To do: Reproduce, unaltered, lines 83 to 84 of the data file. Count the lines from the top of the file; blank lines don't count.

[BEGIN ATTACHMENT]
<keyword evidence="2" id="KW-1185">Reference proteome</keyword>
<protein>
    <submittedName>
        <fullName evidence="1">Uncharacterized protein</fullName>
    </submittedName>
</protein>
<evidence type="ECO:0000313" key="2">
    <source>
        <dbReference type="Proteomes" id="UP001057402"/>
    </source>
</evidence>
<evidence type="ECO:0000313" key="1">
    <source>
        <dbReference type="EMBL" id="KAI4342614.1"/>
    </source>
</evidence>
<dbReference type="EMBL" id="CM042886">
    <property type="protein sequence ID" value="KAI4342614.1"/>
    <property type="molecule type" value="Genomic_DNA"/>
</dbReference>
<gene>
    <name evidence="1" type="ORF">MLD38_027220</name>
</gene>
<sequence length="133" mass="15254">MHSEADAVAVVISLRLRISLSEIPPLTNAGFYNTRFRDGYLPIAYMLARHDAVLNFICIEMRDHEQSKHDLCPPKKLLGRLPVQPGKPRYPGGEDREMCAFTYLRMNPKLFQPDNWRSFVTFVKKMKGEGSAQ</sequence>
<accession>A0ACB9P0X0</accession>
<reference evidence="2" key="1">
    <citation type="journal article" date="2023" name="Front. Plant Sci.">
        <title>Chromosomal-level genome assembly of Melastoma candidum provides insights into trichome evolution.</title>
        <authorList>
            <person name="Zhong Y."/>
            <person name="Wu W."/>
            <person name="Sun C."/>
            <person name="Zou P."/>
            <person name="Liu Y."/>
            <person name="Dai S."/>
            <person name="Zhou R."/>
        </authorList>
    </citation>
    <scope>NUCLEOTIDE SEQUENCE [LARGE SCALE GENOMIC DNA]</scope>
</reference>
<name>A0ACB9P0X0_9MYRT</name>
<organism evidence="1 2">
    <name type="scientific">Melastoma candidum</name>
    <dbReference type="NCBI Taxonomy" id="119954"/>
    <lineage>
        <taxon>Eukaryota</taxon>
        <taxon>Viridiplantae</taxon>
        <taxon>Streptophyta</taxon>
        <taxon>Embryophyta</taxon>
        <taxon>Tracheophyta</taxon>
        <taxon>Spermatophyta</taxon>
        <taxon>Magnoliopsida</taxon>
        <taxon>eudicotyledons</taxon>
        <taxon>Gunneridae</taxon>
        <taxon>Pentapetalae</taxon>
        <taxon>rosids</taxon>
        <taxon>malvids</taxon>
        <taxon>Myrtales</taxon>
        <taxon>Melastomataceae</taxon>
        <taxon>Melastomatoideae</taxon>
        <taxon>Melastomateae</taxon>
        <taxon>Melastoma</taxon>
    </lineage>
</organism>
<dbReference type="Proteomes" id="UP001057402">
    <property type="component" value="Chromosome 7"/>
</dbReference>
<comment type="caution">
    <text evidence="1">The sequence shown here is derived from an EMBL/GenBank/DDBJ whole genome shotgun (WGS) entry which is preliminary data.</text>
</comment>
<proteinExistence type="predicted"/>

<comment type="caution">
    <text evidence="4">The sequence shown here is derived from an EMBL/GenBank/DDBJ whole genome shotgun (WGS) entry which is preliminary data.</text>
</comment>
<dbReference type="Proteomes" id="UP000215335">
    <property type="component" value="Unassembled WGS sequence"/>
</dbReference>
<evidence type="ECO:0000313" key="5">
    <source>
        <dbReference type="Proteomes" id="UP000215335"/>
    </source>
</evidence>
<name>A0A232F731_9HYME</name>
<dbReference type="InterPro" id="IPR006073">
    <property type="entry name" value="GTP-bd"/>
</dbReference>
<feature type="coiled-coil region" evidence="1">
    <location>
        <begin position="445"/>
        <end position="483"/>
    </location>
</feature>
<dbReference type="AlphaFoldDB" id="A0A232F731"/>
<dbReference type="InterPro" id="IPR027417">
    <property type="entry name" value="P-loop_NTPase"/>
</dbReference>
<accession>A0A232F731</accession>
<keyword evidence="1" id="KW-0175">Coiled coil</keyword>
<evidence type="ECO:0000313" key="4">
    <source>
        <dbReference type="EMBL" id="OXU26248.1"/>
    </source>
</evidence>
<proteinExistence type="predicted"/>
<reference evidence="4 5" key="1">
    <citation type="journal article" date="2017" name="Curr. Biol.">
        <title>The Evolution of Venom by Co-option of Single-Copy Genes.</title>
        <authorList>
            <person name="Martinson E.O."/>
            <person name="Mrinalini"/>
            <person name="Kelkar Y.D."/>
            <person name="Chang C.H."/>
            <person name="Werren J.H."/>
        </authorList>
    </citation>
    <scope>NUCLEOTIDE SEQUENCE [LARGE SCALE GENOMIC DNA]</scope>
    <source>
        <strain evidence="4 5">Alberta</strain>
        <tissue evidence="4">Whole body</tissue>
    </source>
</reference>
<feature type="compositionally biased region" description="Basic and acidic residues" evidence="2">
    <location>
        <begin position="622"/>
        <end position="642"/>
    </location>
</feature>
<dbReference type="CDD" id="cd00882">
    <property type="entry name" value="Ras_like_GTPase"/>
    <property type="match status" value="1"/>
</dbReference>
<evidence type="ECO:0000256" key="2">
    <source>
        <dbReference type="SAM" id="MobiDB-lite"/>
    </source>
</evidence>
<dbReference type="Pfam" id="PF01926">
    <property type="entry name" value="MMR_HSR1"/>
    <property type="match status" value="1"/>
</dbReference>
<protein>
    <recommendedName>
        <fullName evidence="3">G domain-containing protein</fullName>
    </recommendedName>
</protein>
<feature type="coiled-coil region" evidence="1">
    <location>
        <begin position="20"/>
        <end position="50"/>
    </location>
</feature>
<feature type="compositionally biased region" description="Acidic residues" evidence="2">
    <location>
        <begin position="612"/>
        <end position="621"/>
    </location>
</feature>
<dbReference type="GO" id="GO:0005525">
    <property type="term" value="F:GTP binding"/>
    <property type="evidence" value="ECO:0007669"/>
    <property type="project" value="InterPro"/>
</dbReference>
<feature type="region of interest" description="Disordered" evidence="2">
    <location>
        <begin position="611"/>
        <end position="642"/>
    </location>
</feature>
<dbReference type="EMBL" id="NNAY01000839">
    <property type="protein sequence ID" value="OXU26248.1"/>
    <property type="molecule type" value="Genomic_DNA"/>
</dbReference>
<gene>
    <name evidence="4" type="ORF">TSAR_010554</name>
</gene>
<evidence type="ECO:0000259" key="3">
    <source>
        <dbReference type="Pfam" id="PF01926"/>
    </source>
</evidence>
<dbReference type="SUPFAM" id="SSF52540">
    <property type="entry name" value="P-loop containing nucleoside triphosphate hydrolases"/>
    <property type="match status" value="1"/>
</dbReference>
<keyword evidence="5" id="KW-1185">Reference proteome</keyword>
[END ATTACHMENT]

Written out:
<name>A0A232F731_9HYME</name>
<dbReference type="InterPro" id="IPR006073">